If you are travelling to developing countries like India or South America, you can consider vaccines against hepatitis A, hepatitis B, rabies and typhoid.

Always keep a record of your vaccinations in case you need to show proof at your destination. For instance, certification of yellow fever vaccination is required by some countries in Africa and South America.

In malaria-endemic locales, anti-malarial pills are a must.

It is also good to ensure that all your other vaccinations are up-to-date and check in with your doctor if there are ongoing outbreaks in the other countries.

5. Have I packed all the medications that I need for my pre-existing health condition?

If you have a pre-existing condition like diabetes or heart disease, ask your doctor for sufficient medications to pack for your trip.

Dr Wijaya advises, “If possible, bring more than enough medications to buffer for any unexpected delays. Also bring an extra prescription for refills, as well as a written list of your medications, including both the trade name (such as Prandin) and actual name (like repaglinide) of each medication.”

If you need to pack syringes and needles, be sure to get a doctor’s letter and bring it along.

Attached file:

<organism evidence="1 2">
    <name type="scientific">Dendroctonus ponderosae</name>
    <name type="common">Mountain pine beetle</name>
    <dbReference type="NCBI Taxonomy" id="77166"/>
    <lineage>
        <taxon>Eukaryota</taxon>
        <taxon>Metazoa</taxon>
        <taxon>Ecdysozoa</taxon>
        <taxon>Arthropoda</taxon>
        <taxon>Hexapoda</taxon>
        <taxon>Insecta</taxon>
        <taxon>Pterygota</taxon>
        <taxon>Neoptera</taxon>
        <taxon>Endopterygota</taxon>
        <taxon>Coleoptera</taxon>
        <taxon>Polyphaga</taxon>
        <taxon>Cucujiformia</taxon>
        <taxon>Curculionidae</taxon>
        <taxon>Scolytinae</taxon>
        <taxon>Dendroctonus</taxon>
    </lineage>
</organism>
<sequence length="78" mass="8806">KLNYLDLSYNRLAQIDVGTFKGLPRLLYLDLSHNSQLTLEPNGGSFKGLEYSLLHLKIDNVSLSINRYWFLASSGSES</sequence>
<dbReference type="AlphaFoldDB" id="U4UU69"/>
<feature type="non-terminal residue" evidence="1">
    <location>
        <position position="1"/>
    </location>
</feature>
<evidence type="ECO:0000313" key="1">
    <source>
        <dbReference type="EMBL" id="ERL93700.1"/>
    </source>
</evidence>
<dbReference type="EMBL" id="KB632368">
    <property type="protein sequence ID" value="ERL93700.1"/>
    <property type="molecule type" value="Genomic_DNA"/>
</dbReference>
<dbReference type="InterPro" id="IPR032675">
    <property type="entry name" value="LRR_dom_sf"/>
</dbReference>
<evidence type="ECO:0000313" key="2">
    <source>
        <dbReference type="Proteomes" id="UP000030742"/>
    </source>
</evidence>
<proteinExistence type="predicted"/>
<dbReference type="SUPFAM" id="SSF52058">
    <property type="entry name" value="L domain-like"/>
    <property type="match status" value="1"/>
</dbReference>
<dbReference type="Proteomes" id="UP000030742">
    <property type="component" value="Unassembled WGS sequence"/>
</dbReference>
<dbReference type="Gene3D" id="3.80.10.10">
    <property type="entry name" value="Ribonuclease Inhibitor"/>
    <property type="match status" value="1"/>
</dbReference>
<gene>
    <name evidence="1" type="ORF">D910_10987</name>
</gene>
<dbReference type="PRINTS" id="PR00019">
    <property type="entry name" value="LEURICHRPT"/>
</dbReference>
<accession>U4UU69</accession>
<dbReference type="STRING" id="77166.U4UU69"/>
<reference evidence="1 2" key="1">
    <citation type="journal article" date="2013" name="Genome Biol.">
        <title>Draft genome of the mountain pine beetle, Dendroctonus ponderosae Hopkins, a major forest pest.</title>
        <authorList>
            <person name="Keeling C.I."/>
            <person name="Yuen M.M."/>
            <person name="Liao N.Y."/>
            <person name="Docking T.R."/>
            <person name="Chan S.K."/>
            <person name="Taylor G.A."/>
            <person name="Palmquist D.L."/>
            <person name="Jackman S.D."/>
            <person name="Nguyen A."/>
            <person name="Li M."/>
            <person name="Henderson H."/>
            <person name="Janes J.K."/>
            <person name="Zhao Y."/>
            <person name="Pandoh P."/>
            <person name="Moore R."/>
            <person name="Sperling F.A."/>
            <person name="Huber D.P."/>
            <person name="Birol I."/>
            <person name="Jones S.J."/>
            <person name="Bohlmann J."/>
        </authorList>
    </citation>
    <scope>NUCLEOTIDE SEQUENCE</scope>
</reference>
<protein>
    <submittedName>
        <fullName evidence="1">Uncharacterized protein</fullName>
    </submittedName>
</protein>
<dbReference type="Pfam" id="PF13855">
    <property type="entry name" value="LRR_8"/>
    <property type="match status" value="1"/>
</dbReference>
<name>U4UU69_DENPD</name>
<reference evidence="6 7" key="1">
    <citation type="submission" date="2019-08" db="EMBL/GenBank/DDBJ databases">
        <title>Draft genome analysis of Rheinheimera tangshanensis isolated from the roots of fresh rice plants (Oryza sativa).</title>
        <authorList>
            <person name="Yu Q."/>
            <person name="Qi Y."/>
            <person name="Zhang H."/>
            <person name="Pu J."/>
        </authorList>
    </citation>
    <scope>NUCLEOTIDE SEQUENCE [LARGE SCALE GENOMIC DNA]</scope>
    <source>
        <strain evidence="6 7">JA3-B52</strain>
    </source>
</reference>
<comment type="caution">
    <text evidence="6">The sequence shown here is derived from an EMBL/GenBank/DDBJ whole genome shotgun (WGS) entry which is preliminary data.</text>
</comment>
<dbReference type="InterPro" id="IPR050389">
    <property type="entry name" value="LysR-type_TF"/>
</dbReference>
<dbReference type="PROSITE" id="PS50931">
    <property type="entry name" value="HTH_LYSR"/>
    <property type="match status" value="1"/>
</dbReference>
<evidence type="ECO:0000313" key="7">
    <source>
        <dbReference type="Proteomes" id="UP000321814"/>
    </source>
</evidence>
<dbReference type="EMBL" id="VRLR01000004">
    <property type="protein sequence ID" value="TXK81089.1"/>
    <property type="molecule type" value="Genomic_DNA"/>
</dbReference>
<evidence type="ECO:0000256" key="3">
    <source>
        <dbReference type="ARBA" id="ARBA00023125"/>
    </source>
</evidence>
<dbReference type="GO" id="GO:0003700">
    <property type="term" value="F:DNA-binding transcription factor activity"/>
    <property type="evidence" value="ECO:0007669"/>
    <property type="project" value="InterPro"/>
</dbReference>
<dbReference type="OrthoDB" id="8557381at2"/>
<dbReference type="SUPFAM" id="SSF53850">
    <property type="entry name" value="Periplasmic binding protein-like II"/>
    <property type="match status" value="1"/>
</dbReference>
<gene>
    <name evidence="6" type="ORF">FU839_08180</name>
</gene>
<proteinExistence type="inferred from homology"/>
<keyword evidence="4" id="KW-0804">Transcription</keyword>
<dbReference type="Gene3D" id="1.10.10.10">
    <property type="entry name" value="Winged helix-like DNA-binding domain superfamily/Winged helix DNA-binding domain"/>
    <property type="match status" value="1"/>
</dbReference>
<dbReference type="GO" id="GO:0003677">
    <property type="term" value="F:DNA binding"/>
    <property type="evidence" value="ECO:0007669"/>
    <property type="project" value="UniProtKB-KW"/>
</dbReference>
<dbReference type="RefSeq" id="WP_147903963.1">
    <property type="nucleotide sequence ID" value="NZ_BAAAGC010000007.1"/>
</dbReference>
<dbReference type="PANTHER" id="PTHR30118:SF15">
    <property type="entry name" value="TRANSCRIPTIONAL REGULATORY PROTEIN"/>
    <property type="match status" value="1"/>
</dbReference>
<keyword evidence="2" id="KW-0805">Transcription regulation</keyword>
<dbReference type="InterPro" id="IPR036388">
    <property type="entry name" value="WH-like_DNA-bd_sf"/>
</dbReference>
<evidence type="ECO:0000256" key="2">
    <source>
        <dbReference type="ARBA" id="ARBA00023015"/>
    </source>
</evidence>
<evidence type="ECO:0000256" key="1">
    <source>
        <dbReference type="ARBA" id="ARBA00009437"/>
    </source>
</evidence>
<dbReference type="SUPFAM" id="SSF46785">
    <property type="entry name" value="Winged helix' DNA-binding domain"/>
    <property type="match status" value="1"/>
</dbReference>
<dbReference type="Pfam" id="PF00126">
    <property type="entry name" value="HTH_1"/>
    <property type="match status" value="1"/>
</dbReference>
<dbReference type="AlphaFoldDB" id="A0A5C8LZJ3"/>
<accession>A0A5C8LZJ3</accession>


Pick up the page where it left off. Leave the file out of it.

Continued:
6. Did I remember to prepare a first aid kit?

Pack a suitable first aid kit before you set off. “A travel health kit should be tailored to your personal needs, type of travel, length of travel and destination,” explains Dr Wijaya.

Basics include essentials like anti-diarrhoea pills, plasters, antiseptic cream, sunscreen and mosquito repellent. If you are travelling to a rural area, far from a health care facility, do pack bandages and splints too.

In addition, consulting early allows for contingency planning or a change in itinerary if required.

7. Have I unwittingly packed medications that are illegal in certain countries?

The list of illicit drugs can be broader than you think. “This includes opioids, such as codeine-based medications or some cough mixtures,” explains Dr Wijaya. “If the medications are part of a prescription, get a doctor’s letter as proof.”

All prescriptive drugs should also be kept in their original container, with the original labels detailing your name and the doctor’s name.

8. Have I bought travel insurance?

Even if you are well prepared and travel with caution, illness or injury can occur, no matter the length of the trip. That’s when travel insurance comes in handy.

“A good travel insurance company will be able to assist in case of an accident or sudden illness overseas,” explains Dr Wijaya. Should you need to return urgently to Singapore for treatment, a good insurance can help with the repatriation cost.

Make sure that the travel insurance policy provides medical assistance by phone, 24 hours, seven days a week.

Could use more advice on how to prepare health-wise for travel abroad?

Visit the SGH Travel Clinic. The clinic is run by specialists from the Department of Infectious Diseases, with a team of doctors and nurses able to offer comprehensive travel advice and country-specific recommendations prior to your trip. The clinic is also a designated Yellow Fever Centre.

Ref: J22

Check out more health and travel articles:

Healthy Travel Tips for Seniors

Travel Health Checklist for Exotic Destinations

Guide to Travelling with Diabetes

Travel Vaccines and 5 Things to Do Before Travelling